Mandurah Estuary Bridge Expansion: Georgiou Group Wins Project
The blueprint for enhanced connectivity and safer commutes within Western Australia’s Mandurah…
5 December 2023
Western Australia is facing a critical need for a new water source due to a decline in rainfall and a burgeoning population. To meet this pressing demand, the Alkimos Seawater Desalination Plant emerges as a beacon of hope, set to become the state’s next major water source. At its full capacity, this visionary project aims to deliver a staggering 100 billion litres of clean, potable water annually, catering to the needs of millions of Western Australians. The initial phase of constructing a 50 billion litres per year plant is already in motion, representing a crucial step towards addressing the imminent water shortfall.
Scope of the Project
The scope of the Alkimos desalination plant is extensive and comprehensive:
Location and Community Engagement
The chosen site for the plant lies within the Alkimos Water Precinct, between Marmion Avenue and the coastline, an area where Water Corporation already operates a wastewater treatment facility. Community engagement has been pivotal in this project’s development, with extensive consultations conducted in 2018 garnering significant support from locals and the broader Perth community for desalination as an independent water source in Alkimos.
Continuous efforts to engage with the community have led to refining construction methods and precinct designs, striving to minimise disruptions. Regular updates are provided via various channels, including face-to-face events, an online platform, and a Community Reference Panel, facilitating ongoing dialogue with stakeholders and local residents.
Environmental Stewardship and Aboriginal Heritage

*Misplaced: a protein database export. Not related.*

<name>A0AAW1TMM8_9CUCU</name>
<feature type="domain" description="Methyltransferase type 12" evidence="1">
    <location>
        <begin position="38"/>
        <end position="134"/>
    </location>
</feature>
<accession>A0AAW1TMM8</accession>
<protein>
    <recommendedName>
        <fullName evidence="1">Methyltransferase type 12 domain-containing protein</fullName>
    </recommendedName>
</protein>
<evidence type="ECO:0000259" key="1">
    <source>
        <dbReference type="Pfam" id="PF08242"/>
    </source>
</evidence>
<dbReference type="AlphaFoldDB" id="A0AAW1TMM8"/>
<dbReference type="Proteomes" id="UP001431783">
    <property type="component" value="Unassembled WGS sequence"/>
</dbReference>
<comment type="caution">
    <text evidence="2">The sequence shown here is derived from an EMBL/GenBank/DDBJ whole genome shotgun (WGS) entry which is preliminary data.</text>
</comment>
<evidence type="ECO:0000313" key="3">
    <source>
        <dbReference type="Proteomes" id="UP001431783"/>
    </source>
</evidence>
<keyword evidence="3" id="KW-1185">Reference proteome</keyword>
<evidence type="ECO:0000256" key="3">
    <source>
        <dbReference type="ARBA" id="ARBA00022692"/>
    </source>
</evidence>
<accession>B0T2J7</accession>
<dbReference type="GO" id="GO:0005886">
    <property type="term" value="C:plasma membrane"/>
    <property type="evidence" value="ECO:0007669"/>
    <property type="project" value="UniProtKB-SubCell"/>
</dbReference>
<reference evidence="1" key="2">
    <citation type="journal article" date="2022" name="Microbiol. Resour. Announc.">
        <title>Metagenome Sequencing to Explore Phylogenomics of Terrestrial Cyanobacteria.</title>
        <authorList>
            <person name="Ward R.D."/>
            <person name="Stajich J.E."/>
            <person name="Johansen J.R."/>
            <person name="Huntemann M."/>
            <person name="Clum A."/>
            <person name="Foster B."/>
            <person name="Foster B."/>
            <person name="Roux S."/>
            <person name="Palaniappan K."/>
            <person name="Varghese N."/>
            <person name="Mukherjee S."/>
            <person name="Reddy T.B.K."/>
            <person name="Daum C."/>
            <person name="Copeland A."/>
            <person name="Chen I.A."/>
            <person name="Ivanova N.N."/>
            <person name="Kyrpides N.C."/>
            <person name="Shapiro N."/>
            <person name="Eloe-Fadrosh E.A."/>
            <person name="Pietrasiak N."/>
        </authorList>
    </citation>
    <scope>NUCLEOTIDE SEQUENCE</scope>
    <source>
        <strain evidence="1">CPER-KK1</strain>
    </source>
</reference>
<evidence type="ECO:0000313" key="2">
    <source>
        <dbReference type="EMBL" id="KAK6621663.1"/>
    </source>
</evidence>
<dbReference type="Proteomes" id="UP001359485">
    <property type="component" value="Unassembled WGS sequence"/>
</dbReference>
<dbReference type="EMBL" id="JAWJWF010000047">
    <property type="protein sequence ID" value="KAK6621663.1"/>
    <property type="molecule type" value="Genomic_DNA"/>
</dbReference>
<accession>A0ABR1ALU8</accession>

Extensive environmental research has been undertaken to mitigate the project’s impact. Measures include tunneling ocean pipelines underground to safeguard dunes and marine ecosystems, minimising construction footprints, and substantial revegetation within the Alkimos Water Precinct. Furthermore, steps are being taken to compensate for unavoidable vegetation clearing by acquiring land with at least double the environmental value of impacted areas.
Respecting and preserving Aboriginal heritage is a priority, evident in the completion of an Aboriginal heritage survey and the progression of an Aboriginal Cultural Heritage Management Plan. The engagement with the Whadjuk Aboriginal Corporation underscores the commitment to collaborative engagement, ensuring Traditional Owner participation in various project aspects, including planning, procurement, employment, and heritage preservation.
The Alkimos Seawater Desalination Plant stands not only as a solution to Western Australia’s impending water shortfall but also as a testament to responsible development, community collaboration, and environmental stewardship. As this transformative infrastructure project progresses, it holds the promise of securing a sustainable and resilient water future for Western Australians. For regular updates and insights into this monumental initiative, stay tuned to our updates and engagement channels.